airsgraces TREM106

Airs and Graces
Walter Leigh (1905–1942)
Air (1942) 
Peter Lawson (b. 1951)
Song of the Lesser Butterfly Orchid (2017) 
Richard Harvey (b. 1953)
Concerto Incantato (2009) Duet Version
Peter Lawrence
Boccherini Macaroni (2000) 
Walter Leigh
Sonatina for Treble Recorder and Piano (1939) 
First recordings: Lawson, Lawrence
Miguel Lawrence (recorders)
Peter Lawrence, Jeremy Lawrence (piano)
rec. 2020/21, Germany, England
Tremula Records TREM106 [54]

Tremula have woken to fresh vitality after decades of silence since their most memorable production: there English string quartets (Rubbra’s Second, Phyllis Tate and Peter Wishart’s Third) on TREM102. Of late there have been two notable releases from Tremula and each involving the music of British composer Walter Leigh.

Young and capable recorder player, Miguel Lawrence, is at the centre of this release, alongside pianists Peter and Jeremy Lawrence. Miguel Lawrence matches up at every level to the demands of this music and clearly communicates triumphal pressure on his skills and artistic insights.

Walter Leigh (22 June 1905 – 12 June 1942) was an English composer. Leigh’s name is likely to be known for his light-as-air Concertino for harpsichord and string orchestra (1934). This I came to know through a Neville Dilkes HMV compendium of British orchestral favourites in the mid-1970s (EMI CSD 3705 and then on CD on EMI 5 67431 2). There are other Leigh works, many of which have now been recorded courtesy of Lyrita and other companies. He was well versed in composition and musical analysis through the tuition of Harold Darke and Cyril Rootham. Tremula have already recorded him once in the early 1990s and this is now joined by the present disc and by another from this label, Partings.

The placid little dream that is Walter Leigh’s Air makes its modest way with a quiet introspective confidence. The circumstances are poignant in that it was written in the year of his death in action at Tobruk in his twenties.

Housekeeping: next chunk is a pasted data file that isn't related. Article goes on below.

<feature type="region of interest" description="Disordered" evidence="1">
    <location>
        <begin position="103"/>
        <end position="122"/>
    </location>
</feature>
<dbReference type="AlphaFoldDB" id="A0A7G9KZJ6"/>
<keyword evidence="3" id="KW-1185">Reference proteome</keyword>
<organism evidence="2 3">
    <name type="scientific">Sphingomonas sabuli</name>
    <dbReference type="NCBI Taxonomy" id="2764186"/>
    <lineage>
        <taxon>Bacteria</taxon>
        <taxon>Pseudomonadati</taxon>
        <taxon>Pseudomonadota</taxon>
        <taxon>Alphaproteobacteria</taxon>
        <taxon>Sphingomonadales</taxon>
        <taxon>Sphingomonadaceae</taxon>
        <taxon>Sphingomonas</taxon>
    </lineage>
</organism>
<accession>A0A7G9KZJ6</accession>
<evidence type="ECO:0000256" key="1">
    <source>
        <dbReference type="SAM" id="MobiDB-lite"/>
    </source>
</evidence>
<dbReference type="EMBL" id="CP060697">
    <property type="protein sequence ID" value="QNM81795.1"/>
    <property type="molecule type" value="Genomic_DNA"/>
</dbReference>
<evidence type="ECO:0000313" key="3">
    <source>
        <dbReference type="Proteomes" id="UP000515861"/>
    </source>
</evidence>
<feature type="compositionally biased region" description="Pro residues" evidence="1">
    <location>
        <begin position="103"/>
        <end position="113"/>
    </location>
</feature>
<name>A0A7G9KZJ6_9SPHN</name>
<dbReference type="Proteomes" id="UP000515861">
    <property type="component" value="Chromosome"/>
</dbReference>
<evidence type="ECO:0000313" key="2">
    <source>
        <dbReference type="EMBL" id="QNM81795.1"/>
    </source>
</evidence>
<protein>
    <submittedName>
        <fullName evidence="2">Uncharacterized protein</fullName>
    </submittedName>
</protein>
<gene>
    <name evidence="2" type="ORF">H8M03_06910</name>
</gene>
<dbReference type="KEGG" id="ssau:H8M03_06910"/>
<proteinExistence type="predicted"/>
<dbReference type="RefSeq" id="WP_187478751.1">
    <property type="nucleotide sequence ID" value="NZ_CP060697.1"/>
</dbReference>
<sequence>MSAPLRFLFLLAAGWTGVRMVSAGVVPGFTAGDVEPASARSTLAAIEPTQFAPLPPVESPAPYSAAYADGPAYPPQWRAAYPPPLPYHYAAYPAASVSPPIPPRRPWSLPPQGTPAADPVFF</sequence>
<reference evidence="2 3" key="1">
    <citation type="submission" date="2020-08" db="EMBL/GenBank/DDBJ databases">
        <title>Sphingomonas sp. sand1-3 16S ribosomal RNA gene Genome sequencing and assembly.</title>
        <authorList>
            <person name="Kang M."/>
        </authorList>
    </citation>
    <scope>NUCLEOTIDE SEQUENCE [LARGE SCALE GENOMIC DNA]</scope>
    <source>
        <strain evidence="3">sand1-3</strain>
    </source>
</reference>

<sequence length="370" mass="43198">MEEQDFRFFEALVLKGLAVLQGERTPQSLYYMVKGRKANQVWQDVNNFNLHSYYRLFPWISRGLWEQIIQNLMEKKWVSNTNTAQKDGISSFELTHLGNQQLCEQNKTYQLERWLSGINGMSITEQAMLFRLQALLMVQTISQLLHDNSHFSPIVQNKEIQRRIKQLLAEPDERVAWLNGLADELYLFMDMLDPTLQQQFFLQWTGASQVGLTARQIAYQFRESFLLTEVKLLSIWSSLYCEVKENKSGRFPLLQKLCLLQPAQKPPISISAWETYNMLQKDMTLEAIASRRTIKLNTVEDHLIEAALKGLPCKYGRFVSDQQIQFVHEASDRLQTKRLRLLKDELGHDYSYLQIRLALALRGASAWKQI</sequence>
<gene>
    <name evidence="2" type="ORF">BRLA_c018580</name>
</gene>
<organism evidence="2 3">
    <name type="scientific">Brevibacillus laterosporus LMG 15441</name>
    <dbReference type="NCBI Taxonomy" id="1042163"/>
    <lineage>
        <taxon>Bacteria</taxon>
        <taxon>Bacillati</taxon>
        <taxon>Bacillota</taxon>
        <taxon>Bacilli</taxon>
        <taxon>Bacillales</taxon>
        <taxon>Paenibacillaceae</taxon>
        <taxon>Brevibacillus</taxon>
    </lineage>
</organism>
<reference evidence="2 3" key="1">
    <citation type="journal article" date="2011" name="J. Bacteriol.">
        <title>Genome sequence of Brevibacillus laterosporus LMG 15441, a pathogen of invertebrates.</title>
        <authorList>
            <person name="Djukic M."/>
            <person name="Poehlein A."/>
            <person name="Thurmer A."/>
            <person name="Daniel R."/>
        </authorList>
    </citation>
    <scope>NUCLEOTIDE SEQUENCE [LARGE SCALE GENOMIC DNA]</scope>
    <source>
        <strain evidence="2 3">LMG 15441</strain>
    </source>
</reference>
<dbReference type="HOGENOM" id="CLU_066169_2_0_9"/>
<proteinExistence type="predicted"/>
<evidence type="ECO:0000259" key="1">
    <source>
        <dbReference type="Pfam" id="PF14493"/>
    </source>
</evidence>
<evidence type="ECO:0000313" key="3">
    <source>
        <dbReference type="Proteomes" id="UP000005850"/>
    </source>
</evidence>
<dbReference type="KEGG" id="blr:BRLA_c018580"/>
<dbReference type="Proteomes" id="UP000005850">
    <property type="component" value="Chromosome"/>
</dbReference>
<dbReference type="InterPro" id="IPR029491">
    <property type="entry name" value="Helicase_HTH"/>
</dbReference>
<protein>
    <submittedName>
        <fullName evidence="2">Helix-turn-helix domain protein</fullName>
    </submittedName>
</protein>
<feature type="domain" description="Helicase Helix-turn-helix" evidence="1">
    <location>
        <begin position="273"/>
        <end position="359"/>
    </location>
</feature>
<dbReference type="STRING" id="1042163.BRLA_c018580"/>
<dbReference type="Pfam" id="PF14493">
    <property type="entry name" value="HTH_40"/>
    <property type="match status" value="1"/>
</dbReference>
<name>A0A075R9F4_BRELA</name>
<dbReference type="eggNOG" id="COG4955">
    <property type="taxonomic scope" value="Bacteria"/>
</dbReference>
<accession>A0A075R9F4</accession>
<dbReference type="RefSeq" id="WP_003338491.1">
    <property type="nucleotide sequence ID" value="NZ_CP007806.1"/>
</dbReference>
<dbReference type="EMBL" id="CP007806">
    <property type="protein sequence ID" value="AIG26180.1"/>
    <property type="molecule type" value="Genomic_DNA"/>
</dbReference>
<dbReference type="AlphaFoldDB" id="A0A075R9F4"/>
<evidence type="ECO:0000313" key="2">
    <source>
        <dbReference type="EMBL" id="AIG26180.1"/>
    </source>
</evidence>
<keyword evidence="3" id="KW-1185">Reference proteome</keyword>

Peter Lawson’s Song of the Lesser Butterfly Orchid (2017) – here receiving its premiere recording – is cut from different cloth. It bubbles and floats in a brisk breeze. It’s always melodious but cuts a toe-tapping velocitous and felicitous path across three little movements:  Introduction and Butterfly Rumba; Butterfly Minuet and Jig of the Moths and Butterflies. It’s an innocent jape all round with a jazzy flavour in the finale.

Richard Harvey’s Concerto Incantato (2009) for recorder and two pianos appears in a version that has been magicked from the concerto Harvey wrote for the other great recorder player, Michala Petri. Perhaps eccentrically, this is in five movements: Sortilegio; Natura Morta; Danza Spiriti; Canzone Sacra; Incantesimi. This is a work of substantiality: emotions and duration. The melody of the Lawson is there but there is also a probing emotional depth and some sinister experimentation (as in tr. 6).  Natura Morta is well versed in the funeral cortege but is not glum; more weighed down with grief. Flashing and sparkling music explodes in the Danza Spiriti but this aspect contrasts with something veering towards a rumba in the centre. Back to things of gravity for Canzone Sacra – a title that Rubbra might have used/coveted. There is nothing here of cock-of-the rock display.  A tune appears but this is in the nature of a Pavan. The dragonfly incessant Incantesimi is close to mesmerising but soon discards the repetitive element and sings along happily. Like a certain lark it escapes to dizzying heights.